I have high blood pressure - what next?
Hypertension, however, doesn’t have to ground you. FAA has a long-standing policy allowing airmen with controlled hypertension to be certified for any class of medical. FAA allows most blood pressure medications including diuretics, angiotensin converting enzyme (ACE) inhibitors, beta-adrenergic blocking agents, calcium channel blocking agents, direct vasodilators, or combinations of these agents.
When you visit your AME for the first time after being diagnosed and treated for hypertension, you should bring the following-
- A status report (letter) from your treating doctor that should indicate any pertinent personal and family history, including an assessment of risk factors for coronary heart disease; a statement that indicates your blood pressure is under good control,a summary of medications and dosages; three separate blood pressure readings, statements regarding any medication side effects, and a statement existance of any damage to your kidneys, heart, or eyes secondary to high blood pressure this is known as end-organ disease (ie letter should indicate the pressence or absence of end-organ disease.)
Here is an example of such a status report:
To: FAA, Aeromedical Certification Division
From: Your Doctor
Mr./Ms Airman is a patient of mine currently treated for hypertension. His/Her blood pressure is well controlled with the following medication- _____________. He/She has no medication side effects from this treatment. His/Her blood pressure is well controlled his/her and three recent blood pressures are as follows: ________________ (these readings should reflect good blood pressure control and at the very least be within the FAA limit of lower than 155/95. He/She has no significant history of cardiac disease and has no evidence of end-organ damage secondary to high blood pressure (or if indicated there is a positive family history or end-organ damage the doctor should discuss thathin the letter). He/She has no other risk factors for heart disease (or if indicated, he/she has the following risk factors ie smoking, diabetes, high cholesterol, etc.) Attached is an ECG, and laboratory studies consisting of a lipid profile, fasting glucose, and metabolic profile.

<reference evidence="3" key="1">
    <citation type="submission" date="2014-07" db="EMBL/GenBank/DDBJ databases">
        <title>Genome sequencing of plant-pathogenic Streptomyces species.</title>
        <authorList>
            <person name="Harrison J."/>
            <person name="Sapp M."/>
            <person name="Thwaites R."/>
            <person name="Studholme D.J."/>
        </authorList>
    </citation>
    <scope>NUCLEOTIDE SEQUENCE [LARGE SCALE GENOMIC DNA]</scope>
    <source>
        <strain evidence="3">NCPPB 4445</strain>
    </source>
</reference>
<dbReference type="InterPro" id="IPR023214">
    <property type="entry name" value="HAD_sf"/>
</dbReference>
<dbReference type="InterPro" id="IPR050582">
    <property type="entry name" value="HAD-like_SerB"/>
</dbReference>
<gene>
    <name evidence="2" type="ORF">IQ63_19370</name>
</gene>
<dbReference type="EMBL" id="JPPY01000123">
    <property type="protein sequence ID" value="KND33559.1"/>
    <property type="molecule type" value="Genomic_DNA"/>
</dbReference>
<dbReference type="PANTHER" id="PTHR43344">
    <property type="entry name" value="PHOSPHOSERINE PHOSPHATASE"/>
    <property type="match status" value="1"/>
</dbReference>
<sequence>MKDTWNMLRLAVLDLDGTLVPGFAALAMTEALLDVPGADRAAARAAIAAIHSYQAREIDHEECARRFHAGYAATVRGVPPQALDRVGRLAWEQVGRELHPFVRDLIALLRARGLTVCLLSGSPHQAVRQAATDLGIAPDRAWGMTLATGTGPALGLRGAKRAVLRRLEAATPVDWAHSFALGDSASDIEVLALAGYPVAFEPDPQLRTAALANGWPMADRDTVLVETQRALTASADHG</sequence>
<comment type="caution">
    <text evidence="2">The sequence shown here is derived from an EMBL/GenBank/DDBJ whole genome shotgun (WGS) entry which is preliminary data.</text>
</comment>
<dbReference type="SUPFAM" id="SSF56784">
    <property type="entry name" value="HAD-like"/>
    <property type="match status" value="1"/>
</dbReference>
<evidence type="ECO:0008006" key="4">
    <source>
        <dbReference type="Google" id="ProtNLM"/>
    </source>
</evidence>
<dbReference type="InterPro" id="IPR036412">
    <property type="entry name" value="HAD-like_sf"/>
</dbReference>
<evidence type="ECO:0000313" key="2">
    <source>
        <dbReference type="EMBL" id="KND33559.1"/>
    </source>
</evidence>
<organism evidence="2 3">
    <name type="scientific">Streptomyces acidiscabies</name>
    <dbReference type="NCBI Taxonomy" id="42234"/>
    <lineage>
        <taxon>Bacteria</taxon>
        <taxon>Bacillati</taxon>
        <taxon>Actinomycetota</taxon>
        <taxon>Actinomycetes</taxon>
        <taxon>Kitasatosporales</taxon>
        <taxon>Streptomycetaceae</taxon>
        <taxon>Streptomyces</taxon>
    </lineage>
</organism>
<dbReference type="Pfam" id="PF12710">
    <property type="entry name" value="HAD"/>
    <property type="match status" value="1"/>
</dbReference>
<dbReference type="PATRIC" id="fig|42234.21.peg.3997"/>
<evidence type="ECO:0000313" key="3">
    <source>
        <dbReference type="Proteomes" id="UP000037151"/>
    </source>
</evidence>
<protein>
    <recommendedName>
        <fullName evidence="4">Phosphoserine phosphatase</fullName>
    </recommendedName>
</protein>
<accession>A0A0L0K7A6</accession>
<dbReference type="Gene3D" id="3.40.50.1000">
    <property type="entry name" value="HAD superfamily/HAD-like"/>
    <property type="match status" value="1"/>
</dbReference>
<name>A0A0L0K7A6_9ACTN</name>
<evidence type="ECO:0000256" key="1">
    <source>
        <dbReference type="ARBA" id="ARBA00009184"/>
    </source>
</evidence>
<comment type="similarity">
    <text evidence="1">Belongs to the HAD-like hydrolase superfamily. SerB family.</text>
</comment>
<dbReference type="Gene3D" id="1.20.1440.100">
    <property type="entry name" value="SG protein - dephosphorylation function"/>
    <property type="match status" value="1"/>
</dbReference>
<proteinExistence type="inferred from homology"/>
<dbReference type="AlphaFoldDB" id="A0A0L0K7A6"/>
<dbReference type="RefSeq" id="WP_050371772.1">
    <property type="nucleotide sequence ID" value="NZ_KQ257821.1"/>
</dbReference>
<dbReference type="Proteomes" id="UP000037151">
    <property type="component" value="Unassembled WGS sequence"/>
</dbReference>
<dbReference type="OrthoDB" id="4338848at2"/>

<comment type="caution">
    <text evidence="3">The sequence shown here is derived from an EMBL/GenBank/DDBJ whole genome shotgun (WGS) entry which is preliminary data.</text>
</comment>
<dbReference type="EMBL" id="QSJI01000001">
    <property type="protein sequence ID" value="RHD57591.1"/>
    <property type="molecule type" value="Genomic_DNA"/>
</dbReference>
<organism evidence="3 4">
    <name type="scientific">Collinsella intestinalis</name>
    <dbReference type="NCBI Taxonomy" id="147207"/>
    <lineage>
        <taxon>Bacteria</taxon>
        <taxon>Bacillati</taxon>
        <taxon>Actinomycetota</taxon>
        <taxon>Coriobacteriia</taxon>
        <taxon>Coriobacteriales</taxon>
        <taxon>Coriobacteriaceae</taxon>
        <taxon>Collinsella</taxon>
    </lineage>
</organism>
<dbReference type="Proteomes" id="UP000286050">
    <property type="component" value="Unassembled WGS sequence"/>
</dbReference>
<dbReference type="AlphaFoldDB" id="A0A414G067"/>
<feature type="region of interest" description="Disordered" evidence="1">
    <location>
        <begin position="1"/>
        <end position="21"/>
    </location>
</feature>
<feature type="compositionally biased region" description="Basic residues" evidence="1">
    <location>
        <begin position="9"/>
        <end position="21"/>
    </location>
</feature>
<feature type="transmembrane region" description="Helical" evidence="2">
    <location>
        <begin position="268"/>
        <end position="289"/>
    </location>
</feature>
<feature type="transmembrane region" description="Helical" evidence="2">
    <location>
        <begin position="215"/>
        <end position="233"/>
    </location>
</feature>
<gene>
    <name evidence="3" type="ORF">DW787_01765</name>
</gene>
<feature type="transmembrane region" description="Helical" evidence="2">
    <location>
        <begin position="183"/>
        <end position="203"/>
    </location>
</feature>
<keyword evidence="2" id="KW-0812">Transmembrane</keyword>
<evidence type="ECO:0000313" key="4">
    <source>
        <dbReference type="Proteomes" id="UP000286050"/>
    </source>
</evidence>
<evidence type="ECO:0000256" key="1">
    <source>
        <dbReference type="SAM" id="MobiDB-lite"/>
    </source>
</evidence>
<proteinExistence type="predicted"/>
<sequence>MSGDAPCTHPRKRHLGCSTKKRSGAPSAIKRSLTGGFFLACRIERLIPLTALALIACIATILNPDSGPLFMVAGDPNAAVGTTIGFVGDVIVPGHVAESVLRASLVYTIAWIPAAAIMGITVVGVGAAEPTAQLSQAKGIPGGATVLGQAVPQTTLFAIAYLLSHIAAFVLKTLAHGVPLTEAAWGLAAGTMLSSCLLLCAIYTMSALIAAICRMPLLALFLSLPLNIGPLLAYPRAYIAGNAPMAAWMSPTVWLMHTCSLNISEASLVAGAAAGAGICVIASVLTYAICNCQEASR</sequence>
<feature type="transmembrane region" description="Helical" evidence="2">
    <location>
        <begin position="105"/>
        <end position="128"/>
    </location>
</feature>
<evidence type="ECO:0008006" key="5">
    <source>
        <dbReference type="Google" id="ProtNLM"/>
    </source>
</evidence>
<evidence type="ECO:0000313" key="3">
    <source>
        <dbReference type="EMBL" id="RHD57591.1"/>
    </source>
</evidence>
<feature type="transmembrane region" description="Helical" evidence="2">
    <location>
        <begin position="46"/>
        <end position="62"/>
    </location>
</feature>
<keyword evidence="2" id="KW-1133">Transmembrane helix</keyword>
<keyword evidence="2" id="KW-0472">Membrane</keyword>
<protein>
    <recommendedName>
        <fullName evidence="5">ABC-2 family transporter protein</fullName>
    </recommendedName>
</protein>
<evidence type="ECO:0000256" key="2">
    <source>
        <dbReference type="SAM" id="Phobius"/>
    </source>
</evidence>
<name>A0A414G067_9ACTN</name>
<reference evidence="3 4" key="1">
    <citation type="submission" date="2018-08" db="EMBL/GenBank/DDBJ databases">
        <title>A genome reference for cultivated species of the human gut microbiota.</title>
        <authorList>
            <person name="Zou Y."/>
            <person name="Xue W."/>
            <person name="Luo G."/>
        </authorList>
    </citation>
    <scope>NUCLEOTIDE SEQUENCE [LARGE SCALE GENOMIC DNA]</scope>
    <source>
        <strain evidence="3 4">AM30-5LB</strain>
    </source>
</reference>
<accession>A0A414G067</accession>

The AME has to have the status report at the time of the FAA physical examination in order to issue a certificate. If you don't bring it, the examiner can hold the application for up to 10 working days to allow you to get the information. Otherwise, the application will have to be deferred to the FAA without the reports, resulting in a substantial delay (up to a few months) in issuing your medical certificate.